• Tim Knox/eyevine/Redux

    Sad Spectacle

    Can We Trust the NYT After Abramson?

    The paper and its former executive editor have been spinning furiously since her abrupt dismissal, and the paper has been left diminished by the spectacle.

    The hot mess that is the divorce between The New York Times and now-former executive editor Jill Abramson is a classic case of he said, she said.

    The “he” is Times publisher Arthur Sulzberger Jr. “She,” of course, is Ms. Abramson. And if you’ve watched cable news or been on Twitter in the past 72 hours, it is abundantly clear she’s winning the spin war. But it’s unsettling that the most esteemed newspaper in the world and the woman who once ran it are spinning so furiously. And that casts a new light on the way The New York Times goes about the business of reporting the news on a day-to-day basis.

  • The Daily Beast

    Stop the Presses

    The Jill Abramson Effect on Women

    It’s not enough for women to get the top job. The new challenge seems to be keeping it.

    While Jill Abramson’s abrupt firing from the New York Times has sparked nearly as much speculation as the JayZ-Solange fight video, one thing is certain: Abramson’s exit is giving new rise to the discussion of the advancement for women in the workplace. If the appointment of women to top positions is supposed to help women below, what happens when women at the top don’t go the distance?

    Of Abramson’s unpleasant end, Gloria Feldt, founder of the women’s leadership group Take the Lead, said, “I think it will deter, whether consciously or unconsciously, some women from seeking the top-level position.”

  • Mario Tama/Getty


    Wedding Announcement Mentions Abortion

    In The New York Times.

    Is abortion nearing the end of its hush-hush discussion days? The New York Times published a wedding announcement for Miami Heat basketball player Udonis Haslem and his wife, Faith Rein—but a few paragraphs stood out. The write-up mentioned that the couple had been dating for about a year when Rein got pregnant and she wanted to get an abortion. The “timing was bad,” as they were both in college and he was working toward the NBA draft. “ ‘I am not a huge fan of abortion, but we both had sports careers, plus we could not financially handle a baby,’ said Mr. Haslem, noting how he struggled with supporting Kedonis, the son he had in high school, who is now 14 and who lives with his mother,” according to the announcement.

  • The New York Times headquarters. (Ramin Talaie/Getty)


    Politico: Abramson Era at NYT Troubled

    Anonymous source calls the first female editor “impossible.”

    One day after The New York Times’s scathing review of Brian Stelter’s book comes a dishy Politico article slamming the legendary newspaper’s management. The 1,700-word manifesto, posted Wednesday, explores the state of the Times under executive editor Jill Abramson. The piece features anonymous sources complaining that Abramson is “impossible” and claiming she’s “on the verge of losing support” in her own newsroom. “Every editor has a story about how she has blown up in a meeting,” one reporter said. Staffers also criticized Abramson for being absent from the newsroom, although a Times spokesman insisted Abramson needs to travel to “represent the newsroom.” But there’s a bright side for Abramson: the paper in dispute won four Pulitzers last week. Still, many worry it may not be enough to quiet the discontent in the newsroom.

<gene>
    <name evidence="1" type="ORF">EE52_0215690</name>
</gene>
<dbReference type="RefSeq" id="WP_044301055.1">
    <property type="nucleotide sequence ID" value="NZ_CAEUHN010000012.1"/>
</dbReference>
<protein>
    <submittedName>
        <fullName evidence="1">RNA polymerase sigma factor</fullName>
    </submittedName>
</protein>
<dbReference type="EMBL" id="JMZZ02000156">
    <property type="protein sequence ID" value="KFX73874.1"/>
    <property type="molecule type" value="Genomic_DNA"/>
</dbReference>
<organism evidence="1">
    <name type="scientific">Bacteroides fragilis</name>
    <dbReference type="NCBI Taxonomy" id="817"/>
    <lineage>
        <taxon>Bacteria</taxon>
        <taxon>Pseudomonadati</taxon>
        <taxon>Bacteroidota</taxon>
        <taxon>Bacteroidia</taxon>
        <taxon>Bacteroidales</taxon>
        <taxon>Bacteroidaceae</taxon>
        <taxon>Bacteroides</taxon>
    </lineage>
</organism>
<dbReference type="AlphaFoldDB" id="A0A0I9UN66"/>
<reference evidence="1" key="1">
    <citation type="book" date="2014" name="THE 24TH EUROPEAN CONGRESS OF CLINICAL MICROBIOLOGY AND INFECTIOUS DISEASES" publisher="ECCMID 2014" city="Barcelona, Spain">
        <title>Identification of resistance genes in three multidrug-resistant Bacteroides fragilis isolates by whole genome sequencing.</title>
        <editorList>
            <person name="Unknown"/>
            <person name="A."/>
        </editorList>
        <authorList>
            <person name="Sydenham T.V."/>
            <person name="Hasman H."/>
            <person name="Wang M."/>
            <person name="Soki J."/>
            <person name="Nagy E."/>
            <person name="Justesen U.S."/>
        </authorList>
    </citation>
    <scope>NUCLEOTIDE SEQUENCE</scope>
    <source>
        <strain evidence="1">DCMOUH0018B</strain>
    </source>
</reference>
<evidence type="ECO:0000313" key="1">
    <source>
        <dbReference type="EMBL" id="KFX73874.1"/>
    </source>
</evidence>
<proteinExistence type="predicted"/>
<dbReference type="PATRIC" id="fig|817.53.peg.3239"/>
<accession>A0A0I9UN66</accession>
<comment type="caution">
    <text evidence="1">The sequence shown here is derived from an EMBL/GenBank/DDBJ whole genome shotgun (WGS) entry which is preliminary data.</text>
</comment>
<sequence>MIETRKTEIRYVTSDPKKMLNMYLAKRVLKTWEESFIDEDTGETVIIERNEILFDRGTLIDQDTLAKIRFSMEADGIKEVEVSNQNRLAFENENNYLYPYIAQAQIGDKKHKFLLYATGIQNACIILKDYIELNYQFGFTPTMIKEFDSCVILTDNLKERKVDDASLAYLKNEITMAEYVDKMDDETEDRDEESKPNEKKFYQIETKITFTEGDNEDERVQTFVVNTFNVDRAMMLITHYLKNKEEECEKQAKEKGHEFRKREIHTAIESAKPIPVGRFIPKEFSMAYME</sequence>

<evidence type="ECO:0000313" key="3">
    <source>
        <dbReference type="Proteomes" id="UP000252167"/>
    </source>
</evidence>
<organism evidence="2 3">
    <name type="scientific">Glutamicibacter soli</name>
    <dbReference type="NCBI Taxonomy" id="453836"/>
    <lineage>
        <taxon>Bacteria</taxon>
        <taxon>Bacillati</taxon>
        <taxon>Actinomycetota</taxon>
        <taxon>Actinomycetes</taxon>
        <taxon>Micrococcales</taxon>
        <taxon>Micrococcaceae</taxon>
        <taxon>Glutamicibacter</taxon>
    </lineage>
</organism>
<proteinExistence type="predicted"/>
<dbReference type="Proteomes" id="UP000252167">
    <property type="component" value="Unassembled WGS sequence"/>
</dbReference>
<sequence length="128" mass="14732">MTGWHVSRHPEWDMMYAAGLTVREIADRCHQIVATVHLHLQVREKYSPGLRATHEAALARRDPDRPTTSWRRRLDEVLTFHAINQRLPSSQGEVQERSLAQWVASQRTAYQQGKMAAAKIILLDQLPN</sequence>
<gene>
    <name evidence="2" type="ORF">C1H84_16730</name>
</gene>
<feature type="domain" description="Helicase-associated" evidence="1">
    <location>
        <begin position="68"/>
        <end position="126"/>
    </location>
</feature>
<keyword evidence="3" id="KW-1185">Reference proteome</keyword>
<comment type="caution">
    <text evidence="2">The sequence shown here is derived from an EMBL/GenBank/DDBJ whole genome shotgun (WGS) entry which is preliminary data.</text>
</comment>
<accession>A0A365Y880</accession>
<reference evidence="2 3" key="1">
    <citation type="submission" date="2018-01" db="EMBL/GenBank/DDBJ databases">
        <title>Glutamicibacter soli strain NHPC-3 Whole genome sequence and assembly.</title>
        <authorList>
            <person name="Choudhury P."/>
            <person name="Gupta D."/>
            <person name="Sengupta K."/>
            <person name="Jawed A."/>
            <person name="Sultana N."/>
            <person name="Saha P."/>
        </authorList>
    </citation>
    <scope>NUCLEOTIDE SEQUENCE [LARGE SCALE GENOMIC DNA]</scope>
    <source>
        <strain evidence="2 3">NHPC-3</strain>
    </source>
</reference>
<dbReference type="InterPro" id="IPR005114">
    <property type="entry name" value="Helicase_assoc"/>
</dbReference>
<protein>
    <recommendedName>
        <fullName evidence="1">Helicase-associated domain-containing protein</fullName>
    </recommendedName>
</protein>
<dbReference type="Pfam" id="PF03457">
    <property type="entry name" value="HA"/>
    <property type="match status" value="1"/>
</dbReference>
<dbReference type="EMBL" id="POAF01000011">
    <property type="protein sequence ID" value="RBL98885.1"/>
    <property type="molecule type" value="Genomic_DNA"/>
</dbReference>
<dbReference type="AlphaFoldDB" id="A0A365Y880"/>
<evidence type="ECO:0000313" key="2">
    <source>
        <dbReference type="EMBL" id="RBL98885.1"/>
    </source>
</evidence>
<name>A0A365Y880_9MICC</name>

• Pablo Martinez Monsivais/AP

    Obits Gone Awry

    On Rocket Science And Stroganoff

    A roundup of the best reactions to the Yvonne Brill obit tiff.

    Last week, The New York Times published an obituary on influential rocket scientist Yvonne Brill, which sparked controversy and a whirlwind of Twitter backlash for highlighting Brill’s role as a wife and homemaker in the lede, as opposed to her groundbreaking advancements in satellite technology. Douglas Martin, the Times staff writer who wrote the column, said he “wouldn’t do anything differently” and explained that he was simply trying to put Brill into the context of her time.

    Though the article has since been edited, the conversation is still going over how women in the sciences are discussed.

  • Surrounded by family and supporters, New York City Council speaker and mayoral hopeful Christine Quinn, center, speaks to the media as she announces her mayoral run in New York, Sunday, March 10, 2013. (Seth Wenig/AP)

    Christine Quinn, NYC Queen Bee?

    Critics are wrong to call out the New York Times for writing a piece about the temper of the women aiming to become the city’s first female mayor, writes Peggy Drexler.

    Today’s New York Times profile of City Council Speaker and New York City mayoral hopeful Christine Quinn inspired some uproar. Critics viewed the article as sexist for portraying Quinn—who, if elected, would be the city’s first female mayor—as combative, volatile, hyper-demanding, and vitriolic. Sources, both male and female, gave quotes about her brashness, her temper and penchant for “old fashioned screaming,” and her love of the F-word. Quinn, the Times suggests, can be something of a bully.

    But so what if she is? Is making such a point sexist? Not really.